Which used to be point – fatherless households – on which liberals and conservatives agreed. It was to be avoided whenever and however possible, because of the importance of fathers.

Kengor already cited Obama on this in 2008. Now he unifies – or universalizes – the message.

In 1984, President Ronald Reagan described fathers as beacons of “strength and well-being” who are responsible for “leadership and direction and teaching them integrity, truth and humility.” He added, “Every father rises to his tallest stature as he selflessly cares for his family, his wife and his children.”…

A decade later, such sentiments were consistently reinforced by Democratic president Bill Clinton, who understood the toll delivered by fatherless homes…

That principle remains unchanged. What has changed, however, is liberals/progressives’ fierce acceptance and advancement of gay marriage. In this rapid push, they are jettisoning this national consensus on fathers, demanding a form of parenting that excludes fathers. As for those who disagree with their new paradigm, they are derided as cruel, thoughtless bigots, with no possible legitimate reason for their unenlightened position.

Actually, what today’s liberals are advocating is far more radical than that. They are pushing not only for fatherless families but also, conversely, motherless families. Think about it: married male-male parents (the other half of gay marriage) will be households without moms.

Everyone reading my words knows that mothers are utterly irreplaceable. That’s a statement of the obvious…

Why would anyone, let alone a country or culture, want to open the door for a reconstitution of parenthood and family that, by literal definition, excludes mothers?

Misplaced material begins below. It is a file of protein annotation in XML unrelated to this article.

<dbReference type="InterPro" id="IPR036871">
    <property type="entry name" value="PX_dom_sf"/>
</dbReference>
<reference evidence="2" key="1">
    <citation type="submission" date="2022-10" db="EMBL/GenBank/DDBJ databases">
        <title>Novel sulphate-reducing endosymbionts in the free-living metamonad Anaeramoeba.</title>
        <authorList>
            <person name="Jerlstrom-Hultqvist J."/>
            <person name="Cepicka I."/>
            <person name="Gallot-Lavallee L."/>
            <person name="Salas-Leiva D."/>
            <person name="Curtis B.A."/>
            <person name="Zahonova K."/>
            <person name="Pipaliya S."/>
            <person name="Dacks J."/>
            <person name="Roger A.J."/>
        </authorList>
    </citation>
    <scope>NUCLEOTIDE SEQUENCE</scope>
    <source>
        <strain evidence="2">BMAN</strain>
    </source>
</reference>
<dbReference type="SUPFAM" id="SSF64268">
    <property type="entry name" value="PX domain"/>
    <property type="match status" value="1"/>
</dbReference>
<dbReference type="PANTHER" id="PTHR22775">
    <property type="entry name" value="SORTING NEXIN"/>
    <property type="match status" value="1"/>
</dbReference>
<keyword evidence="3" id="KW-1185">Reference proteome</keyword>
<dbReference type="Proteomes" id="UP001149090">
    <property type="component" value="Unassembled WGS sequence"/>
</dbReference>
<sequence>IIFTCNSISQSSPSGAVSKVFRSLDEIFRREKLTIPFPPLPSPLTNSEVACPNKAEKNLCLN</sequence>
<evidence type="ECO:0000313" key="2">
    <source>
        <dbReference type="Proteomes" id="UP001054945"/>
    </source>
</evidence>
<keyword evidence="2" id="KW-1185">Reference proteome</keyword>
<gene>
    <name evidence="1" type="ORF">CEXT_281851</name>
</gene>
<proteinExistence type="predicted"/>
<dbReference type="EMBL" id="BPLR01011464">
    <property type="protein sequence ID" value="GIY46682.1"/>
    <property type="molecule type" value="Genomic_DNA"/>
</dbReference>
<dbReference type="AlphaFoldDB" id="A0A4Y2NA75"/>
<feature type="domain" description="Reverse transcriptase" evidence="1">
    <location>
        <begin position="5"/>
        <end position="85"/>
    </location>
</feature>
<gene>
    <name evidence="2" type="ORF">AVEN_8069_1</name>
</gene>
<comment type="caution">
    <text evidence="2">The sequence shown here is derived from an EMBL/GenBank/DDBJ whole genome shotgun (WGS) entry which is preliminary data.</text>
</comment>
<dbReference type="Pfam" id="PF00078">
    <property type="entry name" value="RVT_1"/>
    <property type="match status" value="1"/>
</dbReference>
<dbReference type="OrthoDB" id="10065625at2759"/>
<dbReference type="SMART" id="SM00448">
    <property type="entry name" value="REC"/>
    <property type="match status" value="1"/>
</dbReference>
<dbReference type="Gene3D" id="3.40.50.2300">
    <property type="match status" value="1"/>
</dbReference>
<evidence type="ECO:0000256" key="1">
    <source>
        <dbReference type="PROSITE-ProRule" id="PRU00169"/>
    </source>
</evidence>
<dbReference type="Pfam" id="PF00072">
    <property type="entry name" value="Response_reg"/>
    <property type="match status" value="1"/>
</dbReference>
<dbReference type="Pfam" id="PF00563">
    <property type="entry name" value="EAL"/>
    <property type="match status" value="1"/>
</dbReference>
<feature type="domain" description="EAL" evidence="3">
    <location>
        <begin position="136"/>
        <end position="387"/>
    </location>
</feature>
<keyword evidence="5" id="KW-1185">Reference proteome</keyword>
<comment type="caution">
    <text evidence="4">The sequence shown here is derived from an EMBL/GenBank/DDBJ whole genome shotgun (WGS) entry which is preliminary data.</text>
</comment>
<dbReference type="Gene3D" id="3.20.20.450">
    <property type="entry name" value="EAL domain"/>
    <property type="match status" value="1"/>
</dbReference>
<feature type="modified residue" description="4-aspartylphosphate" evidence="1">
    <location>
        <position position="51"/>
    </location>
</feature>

So implied in all this is the whole category of human beings whose rights aren’t as often advocated for, because they don’t have such powerful, well funded and well connected advocates. The children.

As President Obama said in 2008, if we’re honest with ourselves, we’ll admit that children need fathers. Yes, if we’re honest. They need fathers, and mothers.

The trials of marriage

The US Supreme Court hears opening arguments on same-sex marriage law Tuesday. It’s been on trial for years.

But it’s ramped up lately as never before. In January, the French held a massive rally in Paris that stunned parts of the world unaware of the sentiment there for natural marriage and family values. Especially since they saw it coming in the last election.

Extending the right to marry and adopt to same-sex couples was one of President Francois Hollande’s electoral pledges in campaigning last year.

However, once he tried it…

Hundreds of thousands of protesters took to the streets of Paris on Sunday decrying the French president’s plan to legalize same-sex marriage and adoptions.

They converged near the Eiffel Tower, chanting and waving flags, posters and balloons.

“I do not personally agree with gay marriage as I am a Christian and believe what the Bible says about marriage being between one woman and one man for a life time,” said CNN iReporter Oluwasegun Olowu-Davies, who shot video of the march with his phone.

“If your lifestyle doesn’t allow you to conceive, there is a reason,” he said…

Cardinal Andre Vingt-Trois, the archbishop of Paris, voiced his opposition at a meeting of French bishops in Lourdes last year.

Opening up marriage to same-sex couples “would be a transformation of marriage that would affect everyone,” he said.

At the same time, failing to recognize gender difference within marriage and the family would be a “deceit” that would rock the foundations of society and lead to discrimination between children, he said.